I was booked for an induction on 4 August. I was nervous the night before – would they want me to come in today? I didn’t sleep well. But in the morning, I rang at 8:30 as instructed and was told to come straight in. We arrived around 9:45 and were shown to a bed in the induction suit on Sara Ward. There were 5 beds in a sunny room. My bed was by the window, overlooking a courtyard. The other beds were empty initially, although they would fill up over the course of the day.
After an initial 40 minute period of being hooked up to the monitor to check on baby’s heart rate, I started the induction drugs at 11:20 with a Propess pessary. Getting it in, pushed up past my cervix by Megan, the midwife looking after me, was quite uncomfortable. I had to lie still for an hour and be monitored some more to check that Zarquon was still happy and not being distressed by the process. After that, I could walk around.
Rob got pretty bored. There wasn’t much to do except wait, read, wander about. He took some pictures – the beginning of a series recording the whole process. At one point I went for a walk and he fell asleep on my bed which amused and confused the midwives.
That first day it felt like very little was happening. No contractions, nothing to do but bounce on the ball, read, go for walks. Eventually Rob went home and I went to bed.
Around 11:20pm, I felt some pains in my stomach, then a pop, then another one. I sat up and found myself in a pool of liquid. My waters had broken. Something had been happening that day. I called a midwife who checked the fluids (all clear, just a little blood), cleaned up the bed and found me some maternity pads (mine had got left in the wrong bag and were still in the boot of our car). Then I was hooked on to a monitor again for an hour just to check on baby. She was just fine. I was beginning to have contractions. I could see them as waves on the monitor trace and feel them as tightenings. Not too painful yet, but there, proof of something happening. I texted Rob to tell him what had happened. Neither of us were sure what the timescale would be from here, but the midwife told us we should get some sleep while we could, so I settled down to try to do just that.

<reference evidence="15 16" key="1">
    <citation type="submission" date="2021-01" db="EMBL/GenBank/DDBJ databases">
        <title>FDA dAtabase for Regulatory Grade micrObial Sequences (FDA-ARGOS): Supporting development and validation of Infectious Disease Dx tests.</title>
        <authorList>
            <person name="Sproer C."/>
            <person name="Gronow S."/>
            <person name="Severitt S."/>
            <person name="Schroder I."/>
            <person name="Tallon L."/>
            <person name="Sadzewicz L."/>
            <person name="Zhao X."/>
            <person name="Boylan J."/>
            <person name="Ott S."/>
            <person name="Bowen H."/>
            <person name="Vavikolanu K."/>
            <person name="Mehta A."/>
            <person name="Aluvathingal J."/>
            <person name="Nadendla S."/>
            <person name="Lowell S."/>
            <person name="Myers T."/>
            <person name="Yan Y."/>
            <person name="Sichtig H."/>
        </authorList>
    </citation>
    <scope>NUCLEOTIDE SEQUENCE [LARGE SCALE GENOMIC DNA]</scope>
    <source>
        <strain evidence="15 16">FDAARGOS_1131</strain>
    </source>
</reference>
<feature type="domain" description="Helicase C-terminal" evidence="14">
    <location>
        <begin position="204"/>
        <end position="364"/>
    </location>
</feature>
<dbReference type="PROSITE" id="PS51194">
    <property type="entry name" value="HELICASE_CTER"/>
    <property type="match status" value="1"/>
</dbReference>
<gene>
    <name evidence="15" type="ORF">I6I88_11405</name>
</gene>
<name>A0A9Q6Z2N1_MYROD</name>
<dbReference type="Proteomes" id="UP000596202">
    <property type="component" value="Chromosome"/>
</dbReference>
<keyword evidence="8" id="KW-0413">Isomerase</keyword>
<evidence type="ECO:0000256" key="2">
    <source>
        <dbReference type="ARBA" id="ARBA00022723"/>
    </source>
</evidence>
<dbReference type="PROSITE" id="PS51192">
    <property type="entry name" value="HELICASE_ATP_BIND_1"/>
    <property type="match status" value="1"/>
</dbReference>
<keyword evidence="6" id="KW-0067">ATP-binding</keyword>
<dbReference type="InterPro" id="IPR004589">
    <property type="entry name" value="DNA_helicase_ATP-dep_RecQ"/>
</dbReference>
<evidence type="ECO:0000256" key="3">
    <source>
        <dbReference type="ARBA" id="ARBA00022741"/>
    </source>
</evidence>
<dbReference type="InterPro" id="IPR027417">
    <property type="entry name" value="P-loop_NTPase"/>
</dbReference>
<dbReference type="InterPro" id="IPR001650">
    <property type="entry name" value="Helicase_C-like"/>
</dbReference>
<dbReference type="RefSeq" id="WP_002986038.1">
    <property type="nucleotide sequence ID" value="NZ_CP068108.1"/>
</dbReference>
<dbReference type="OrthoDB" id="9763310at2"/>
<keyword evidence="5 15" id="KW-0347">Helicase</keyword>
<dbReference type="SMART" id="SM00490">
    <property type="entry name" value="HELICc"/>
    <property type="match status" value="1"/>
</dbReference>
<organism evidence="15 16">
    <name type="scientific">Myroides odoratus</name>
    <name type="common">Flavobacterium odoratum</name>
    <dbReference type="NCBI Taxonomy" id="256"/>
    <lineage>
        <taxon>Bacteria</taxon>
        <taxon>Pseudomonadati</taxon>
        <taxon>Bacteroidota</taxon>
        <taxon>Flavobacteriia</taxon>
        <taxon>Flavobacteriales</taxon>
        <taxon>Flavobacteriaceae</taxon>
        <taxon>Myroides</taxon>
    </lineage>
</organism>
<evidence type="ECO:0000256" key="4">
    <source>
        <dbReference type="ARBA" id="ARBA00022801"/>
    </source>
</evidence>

It soon became clear that sleep wasn’t going to happen. My contractions got stronger and soon I couldn’t find a position in which I could both lie down and sleep and cope with contractions. I got a midwife to help me attach the TENS machine. I wore it for the next 24 hours and it made a big difference. After a while, I was sitting down bouncing on the ball or in a chair between contractions but had to stand when one started. Circling my hips helped, so did leaning forward against the bed.
I played Monument Valley on Rob’s iPad. It was a good distraction and the music was very soothing, though I had to put it down to stand for contractions. I don’t think I got any sleep, though judging by the moans coming from the other 3 occupied beds, neither did anyone else. I was in too much pain to sleep (and the gaps between contractions were too short to drop of in) but I felt the pain was bearable, especially with the TENS machine’s help. Eventually morning came. I ate hummus and chicken on brown toast in the kitchen (with stops for contractions). My last gestational diabetes friendly breakfast.